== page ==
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At a meeting hosted by the nonprofit, nonpartisan advocacy group Action for a Better Tomorrow (ABT) on July 23, Democratic gubernatorial candidate and current State Senator Daniel Biss spoke about Illinois’ unfair tax system and its broken political system, both of which, he said, harm many Illinois residents.
About 70 people attended the event, held at Grace Lutheran Church, at which Sen. Biss outlined how he came to the decision to run for governor, what he has learned so far in his campaign, and why tax reform is critical for the State’s finances to be stable and sustainable.
For nearly an hour afterward, Sen. Biss answered questions from the audience about education funding, the State’s economy, gun laws, his platform, tax reform (again) – and why he thinks his campaign can succeed in a field crowded with billionaires.
In introducing the candidate, Alisa Kaplan, co-founder of the Evanston chapter of ABT, said he graduated from Harvard summa cum laude and earned a Ph.D. in mathematics from Massachusetts Institute of Technology. He came to Illinois to be a mathematics professor at University of Chicago and became involved in politics in the aftermath of 9/11. He was elected State Representative in 2010 and State Senator in 2012.
“In an era of reality-show politicians,” Ms. Kaplan said, “Daniel Biss is somewhat of an egghead. … When you get down to it a lot of our problems are math ones.”
Sen. Biss outlined things he would like to accomplish as governor:
Fix the unfair tax system
With the current budget, the incomes tax rate in Illinois is 4.95%.
Under the Illinois Constitution, the State has a flat-tax system; that is, every resident is taxed at the same rate. “We have the most regressive taxes in the union,” Sen. Biss said.
To change the flat-tax system to a “progressive” or “graduated-tax” system thus requires a Constitutional amendment. Several organizations attempted to have a referendum question supporting a graduated income tax placed on the November 2016 ballot, but their efforts failed.
The flat-tax has “harmed our ability to have enough funds and to have a fair tax system,” said Sen. Biss. “What we need for tax reform is to amend the Constitution to have a progressive tax system. … I have a fundamental belief that as society changes, the tax code has got to follow. We have to tax where the money is.”
Wisconsin, for example, has a top tax rate of 7% for those who make $365,000 or more. Its lowest tax rate – for those who earn the least amount of taxable income – is lower than Illinois’ flat-tax rate. “If we were to import Wisconsin’s tax code into Illinois, we would have $10 billion more per year,” Sen. Biss said.
Have a school-funding system that works
The majority of funding for public schools in Illinois – about 80% in Evanston – comes from property-tax revenues. The wealthier public school districts thus have more local funds to spend on their students.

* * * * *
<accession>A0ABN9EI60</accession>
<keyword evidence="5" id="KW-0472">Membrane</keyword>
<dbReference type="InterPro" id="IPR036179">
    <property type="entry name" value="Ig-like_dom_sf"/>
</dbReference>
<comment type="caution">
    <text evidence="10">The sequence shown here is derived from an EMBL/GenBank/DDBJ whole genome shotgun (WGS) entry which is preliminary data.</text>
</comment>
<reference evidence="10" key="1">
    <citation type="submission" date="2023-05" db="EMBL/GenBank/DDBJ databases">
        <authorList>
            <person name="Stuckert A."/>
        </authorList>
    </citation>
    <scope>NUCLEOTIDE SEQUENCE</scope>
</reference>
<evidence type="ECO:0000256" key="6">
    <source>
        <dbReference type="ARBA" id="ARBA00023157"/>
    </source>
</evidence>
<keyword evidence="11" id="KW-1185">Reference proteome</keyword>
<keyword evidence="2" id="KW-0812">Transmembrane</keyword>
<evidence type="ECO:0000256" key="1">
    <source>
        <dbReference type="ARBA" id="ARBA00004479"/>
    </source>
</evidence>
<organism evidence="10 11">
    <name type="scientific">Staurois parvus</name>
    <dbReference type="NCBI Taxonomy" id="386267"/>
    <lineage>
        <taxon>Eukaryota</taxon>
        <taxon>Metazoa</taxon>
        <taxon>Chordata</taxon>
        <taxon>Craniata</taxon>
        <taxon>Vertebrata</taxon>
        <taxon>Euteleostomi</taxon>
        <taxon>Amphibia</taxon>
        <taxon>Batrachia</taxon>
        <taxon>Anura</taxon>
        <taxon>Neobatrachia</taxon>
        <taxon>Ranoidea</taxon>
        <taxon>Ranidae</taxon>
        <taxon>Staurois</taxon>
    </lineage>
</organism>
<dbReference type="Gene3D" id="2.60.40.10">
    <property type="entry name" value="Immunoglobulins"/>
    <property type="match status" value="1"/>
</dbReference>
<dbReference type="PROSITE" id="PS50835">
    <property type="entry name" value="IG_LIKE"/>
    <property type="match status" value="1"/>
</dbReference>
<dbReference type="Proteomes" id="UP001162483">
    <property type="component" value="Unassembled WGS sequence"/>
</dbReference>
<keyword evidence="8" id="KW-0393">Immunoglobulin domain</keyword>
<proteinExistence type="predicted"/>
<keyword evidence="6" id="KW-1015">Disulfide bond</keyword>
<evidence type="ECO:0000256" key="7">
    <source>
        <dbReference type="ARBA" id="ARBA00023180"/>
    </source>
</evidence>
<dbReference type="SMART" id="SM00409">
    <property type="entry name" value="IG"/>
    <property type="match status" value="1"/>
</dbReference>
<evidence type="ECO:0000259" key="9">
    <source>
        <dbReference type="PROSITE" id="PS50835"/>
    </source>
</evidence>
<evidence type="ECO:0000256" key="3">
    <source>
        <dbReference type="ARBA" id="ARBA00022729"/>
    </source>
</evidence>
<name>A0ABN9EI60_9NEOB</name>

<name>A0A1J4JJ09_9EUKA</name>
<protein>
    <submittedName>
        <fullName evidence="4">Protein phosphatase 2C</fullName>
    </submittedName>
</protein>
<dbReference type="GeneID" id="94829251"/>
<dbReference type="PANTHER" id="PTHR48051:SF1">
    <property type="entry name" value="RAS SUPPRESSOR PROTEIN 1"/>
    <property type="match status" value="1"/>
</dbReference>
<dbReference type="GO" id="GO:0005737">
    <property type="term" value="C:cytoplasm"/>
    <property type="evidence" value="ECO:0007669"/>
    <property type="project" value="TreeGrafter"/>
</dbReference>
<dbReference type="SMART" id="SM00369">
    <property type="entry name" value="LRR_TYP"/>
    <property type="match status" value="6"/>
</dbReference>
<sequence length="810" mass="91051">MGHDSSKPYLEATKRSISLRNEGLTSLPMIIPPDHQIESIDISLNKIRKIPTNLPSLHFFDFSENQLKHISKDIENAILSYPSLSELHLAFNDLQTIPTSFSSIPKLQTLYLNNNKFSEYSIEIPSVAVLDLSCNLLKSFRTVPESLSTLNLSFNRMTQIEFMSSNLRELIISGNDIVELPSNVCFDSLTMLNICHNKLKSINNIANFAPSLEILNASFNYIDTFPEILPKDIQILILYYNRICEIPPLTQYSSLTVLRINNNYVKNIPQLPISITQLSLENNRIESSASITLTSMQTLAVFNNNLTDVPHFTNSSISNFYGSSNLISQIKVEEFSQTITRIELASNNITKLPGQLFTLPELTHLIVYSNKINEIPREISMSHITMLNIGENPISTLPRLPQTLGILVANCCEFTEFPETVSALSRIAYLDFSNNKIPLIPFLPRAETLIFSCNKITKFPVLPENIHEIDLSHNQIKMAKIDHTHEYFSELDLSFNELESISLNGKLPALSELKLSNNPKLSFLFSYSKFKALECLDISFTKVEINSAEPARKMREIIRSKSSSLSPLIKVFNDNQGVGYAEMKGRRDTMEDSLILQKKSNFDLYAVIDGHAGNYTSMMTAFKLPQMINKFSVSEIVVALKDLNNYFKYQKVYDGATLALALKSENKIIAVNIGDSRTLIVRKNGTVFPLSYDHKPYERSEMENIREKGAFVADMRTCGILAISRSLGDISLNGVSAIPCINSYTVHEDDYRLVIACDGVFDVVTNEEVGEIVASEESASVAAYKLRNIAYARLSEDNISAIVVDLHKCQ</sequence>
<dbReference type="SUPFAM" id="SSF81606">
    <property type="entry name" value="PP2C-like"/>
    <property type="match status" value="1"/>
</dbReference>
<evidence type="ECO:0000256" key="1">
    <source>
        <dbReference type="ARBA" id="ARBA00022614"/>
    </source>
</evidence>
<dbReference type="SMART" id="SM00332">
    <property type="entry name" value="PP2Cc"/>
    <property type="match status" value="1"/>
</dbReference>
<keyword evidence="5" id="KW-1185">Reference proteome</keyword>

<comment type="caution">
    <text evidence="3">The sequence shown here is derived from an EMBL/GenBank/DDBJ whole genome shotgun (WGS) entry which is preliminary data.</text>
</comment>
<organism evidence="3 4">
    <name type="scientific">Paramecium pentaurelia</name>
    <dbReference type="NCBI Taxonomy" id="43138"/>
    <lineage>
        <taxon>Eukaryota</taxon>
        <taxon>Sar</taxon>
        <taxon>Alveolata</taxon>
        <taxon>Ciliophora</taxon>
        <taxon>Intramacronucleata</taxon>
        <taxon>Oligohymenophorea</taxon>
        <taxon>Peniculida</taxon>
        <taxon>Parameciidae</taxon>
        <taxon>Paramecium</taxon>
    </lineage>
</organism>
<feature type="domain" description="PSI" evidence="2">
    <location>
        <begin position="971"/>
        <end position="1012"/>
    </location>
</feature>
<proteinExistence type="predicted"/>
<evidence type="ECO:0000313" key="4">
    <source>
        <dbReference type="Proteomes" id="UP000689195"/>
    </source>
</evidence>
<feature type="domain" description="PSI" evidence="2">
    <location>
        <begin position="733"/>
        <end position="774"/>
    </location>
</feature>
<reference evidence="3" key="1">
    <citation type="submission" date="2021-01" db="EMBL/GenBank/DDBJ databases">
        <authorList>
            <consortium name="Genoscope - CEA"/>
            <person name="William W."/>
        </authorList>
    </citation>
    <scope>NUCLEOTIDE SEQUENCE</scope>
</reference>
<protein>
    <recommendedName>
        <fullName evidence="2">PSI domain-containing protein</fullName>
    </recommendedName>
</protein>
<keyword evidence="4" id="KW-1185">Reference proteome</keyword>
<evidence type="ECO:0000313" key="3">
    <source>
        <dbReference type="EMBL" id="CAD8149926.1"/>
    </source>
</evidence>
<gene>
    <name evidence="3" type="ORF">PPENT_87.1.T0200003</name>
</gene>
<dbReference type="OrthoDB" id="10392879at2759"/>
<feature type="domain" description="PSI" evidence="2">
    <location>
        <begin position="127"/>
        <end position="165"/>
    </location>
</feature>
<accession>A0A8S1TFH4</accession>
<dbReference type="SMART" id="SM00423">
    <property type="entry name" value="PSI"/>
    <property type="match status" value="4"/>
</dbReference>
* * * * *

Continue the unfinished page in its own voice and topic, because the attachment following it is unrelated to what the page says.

““There are people that benefit from our grotesque method of school funding. We have a State government that has been run by the few, and they have ignored the rest,” Sen. Biss said.
“The way to fund a school system is not to rely on property taxes. We need to have a difficult but important conversation about school funding. There are 49 states we could learn from.”
A stab at school-funding reform is Senate Bill 1, which, he said, “is an improvement but a modest one to school funding.” Governor Bruce Rauner has threatened a line-item veto to alienate certain funding for the Chicago Public School System. Under recently passed legislation, no school funding will be released unless SB1 or an evidence-based school-funding bill is enacted.
Invest in communities
“The State government has essentially walked away from a lot of the State,” Sen. Biss said. “It has been a downward spiral of disinvestment. The government has to start putting people to work.” Even when there are capital projects in disadvantaged or underserved neighborhoods, for example, the companies often do not hire locally.
Fix the campaign-financing system
“Illinois has been working for the few people who finance the campaigns,” Sen. Biss said. “We have to change the way campaigns are financed. We need to peel the pernicious influence of money out of the system. … The way we run … has a lot to do with what we will do when we get into office.”
Sen. Biss noted the Democratic field of potential gubernatorial candidates has its share of billionaires – a group in which he is not included. “As a Democratic party,” he asked, “are we going to have an election, or are we going to have an auction?”
A Rating of Zero From the NRA
Asked whether he thought his “zero” rating from the National Rifle Association would hurt his campaign in other parts of the State, Sen. Biss gave a three-part answer: He is “proud” of his record, but he feels using divisive rhetoric to discuss the matter is “problematic.” NRA policy, he said, is driven more by the manufacturers of weapons than by law-abiding gun owners. He is looking to build bridges with law-abiding gun owners so that sensible and reasonable gun laws can be crafted and passed. He said he would also work both sides of the aisle to make Illinois a better state for all residents.
Sen. Biss said he loves running for governor, and he in traveling across the state he has seen “there exist everywhere new progressive activists. People are hungry to figure out what we can do together to fix all this. I think this is the moment to build that movement.”